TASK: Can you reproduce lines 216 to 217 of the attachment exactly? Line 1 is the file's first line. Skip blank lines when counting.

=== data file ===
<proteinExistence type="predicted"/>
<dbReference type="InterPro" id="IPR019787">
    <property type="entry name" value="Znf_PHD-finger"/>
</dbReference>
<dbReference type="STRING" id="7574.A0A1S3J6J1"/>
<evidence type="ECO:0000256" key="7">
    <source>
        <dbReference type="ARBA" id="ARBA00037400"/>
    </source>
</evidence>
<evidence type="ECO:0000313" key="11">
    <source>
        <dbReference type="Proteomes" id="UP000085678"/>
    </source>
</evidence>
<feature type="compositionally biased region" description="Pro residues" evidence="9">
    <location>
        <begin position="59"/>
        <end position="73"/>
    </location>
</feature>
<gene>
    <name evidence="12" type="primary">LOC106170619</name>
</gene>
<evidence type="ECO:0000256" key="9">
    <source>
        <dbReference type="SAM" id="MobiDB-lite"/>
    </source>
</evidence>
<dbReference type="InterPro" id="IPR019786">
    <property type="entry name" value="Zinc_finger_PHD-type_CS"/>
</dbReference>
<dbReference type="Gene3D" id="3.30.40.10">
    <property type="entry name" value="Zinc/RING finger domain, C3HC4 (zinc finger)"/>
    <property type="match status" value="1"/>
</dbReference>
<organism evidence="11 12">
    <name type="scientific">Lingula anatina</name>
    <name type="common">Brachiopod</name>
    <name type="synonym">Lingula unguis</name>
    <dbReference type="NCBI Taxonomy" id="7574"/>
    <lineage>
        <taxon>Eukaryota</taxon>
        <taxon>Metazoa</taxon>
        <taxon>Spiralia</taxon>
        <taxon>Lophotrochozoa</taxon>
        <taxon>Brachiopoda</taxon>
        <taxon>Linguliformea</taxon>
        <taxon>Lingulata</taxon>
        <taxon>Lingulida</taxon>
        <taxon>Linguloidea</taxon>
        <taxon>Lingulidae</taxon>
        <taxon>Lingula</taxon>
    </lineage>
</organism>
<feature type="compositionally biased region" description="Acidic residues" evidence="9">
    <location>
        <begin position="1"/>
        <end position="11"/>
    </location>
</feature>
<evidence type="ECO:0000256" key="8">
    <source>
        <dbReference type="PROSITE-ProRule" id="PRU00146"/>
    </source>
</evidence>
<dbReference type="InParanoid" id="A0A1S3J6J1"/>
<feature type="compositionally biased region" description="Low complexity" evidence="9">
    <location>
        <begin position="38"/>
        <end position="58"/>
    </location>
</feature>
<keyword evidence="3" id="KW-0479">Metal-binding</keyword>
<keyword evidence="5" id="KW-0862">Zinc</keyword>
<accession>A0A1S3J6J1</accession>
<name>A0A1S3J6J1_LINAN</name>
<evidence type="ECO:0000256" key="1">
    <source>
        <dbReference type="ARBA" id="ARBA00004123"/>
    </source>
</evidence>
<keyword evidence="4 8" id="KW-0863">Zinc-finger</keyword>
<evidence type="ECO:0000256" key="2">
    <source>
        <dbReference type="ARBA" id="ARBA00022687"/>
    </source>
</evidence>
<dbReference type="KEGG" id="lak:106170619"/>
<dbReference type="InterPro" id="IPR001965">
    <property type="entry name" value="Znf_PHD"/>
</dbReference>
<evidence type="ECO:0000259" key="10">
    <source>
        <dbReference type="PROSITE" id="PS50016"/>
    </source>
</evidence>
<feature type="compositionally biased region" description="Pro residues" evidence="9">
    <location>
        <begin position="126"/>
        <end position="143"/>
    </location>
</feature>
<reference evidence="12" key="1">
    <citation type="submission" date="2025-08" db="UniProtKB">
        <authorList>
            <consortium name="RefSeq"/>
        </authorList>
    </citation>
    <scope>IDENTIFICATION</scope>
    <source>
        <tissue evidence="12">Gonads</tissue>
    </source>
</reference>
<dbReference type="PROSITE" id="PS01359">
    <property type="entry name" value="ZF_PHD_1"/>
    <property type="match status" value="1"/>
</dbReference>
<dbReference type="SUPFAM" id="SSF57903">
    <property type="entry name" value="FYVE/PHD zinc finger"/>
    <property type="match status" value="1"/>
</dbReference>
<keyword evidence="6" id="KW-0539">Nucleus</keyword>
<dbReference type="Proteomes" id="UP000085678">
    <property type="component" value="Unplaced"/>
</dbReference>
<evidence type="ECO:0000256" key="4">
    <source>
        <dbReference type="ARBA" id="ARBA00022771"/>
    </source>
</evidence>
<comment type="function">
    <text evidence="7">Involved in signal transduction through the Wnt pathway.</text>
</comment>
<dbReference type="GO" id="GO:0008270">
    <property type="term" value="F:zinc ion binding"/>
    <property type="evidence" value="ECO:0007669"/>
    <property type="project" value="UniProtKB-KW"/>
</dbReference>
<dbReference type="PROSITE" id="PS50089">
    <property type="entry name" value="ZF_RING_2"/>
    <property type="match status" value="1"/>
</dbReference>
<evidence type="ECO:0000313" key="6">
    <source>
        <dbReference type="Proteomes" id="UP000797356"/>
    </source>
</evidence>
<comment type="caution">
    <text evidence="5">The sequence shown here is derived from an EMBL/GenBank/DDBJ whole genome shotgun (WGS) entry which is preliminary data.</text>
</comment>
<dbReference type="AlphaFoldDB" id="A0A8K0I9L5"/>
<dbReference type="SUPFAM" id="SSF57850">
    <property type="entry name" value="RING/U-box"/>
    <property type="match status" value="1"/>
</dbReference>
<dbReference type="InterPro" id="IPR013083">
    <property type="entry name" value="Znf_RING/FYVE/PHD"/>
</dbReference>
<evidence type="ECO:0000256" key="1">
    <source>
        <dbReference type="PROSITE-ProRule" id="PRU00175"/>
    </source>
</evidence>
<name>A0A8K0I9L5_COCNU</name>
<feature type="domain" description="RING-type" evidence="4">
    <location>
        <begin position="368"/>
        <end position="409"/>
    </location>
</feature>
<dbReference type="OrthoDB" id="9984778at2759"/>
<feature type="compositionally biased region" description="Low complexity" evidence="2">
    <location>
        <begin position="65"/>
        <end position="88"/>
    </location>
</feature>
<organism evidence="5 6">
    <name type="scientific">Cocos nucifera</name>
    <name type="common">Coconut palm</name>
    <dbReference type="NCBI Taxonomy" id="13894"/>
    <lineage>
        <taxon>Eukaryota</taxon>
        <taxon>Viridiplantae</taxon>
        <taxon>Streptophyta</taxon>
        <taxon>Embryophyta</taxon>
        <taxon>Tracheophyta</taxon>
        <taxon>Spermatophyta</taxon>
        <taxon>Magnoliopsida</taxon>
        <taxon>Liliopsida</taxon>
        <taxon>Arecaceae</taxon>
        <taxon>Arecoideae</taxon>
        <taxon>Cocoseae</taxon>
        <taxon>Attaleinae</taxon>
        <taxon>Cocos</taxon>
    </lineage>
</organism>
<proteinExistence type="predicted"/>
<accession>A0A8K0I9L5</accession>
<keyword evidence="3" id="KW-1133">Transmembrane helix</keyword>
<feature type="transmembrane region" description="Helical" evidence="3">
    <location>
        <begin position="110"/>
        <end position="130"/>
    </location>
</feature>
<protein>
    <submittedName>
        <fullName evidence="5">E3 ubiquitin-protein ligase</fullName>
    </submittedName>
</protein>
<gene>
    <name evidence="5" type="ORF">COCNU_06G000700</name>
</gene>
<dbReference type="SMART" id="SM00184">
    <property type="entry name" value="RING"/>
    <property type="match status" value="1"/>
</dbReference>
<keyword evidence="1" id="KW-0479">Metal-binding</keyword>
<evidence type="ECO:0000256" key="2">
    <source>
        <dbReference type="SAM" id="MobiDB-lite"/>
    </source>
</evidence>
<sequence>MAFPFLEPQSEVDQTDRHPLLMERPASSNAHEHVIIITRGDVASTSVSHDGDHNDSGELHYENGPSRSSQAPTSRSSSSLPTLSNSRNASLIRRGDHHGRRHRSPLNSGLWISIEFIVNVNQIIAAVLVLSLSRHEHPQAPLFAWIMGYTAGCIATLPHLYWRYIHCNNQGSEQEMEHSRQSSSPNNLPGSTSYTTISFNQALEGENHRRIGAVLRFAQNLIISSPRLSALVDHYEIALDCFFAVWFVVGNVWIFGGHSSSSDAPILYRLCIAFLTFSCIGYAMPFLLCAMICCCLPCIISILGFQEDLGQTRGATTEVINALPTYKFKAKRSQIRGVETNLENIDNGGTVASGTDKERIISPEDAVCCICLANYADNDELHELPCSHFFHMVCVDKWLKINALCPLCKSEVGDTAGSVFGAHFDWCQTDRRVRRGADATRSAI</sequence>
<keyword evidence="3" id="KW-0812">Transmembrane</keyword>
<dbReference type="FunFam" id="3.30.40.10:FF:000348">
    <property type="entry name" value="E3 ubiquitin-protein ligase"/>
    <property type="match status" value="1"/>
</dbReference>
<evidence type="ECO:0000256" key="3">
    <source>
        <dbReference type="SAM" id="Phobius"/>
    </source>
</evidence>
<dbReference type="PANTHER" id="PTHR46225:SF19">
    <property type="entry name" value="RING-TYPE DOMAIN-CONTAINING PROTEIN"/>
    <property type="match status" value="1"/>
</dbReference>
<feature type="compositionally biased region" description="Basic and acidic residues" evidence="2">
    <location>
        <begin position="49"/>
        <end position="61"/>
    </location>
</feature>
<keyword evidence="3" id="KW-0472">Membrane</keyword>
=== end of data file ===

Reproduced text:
<dbReference type="SMART" id="SM00184">
    <property type="entry name" value="RING"/>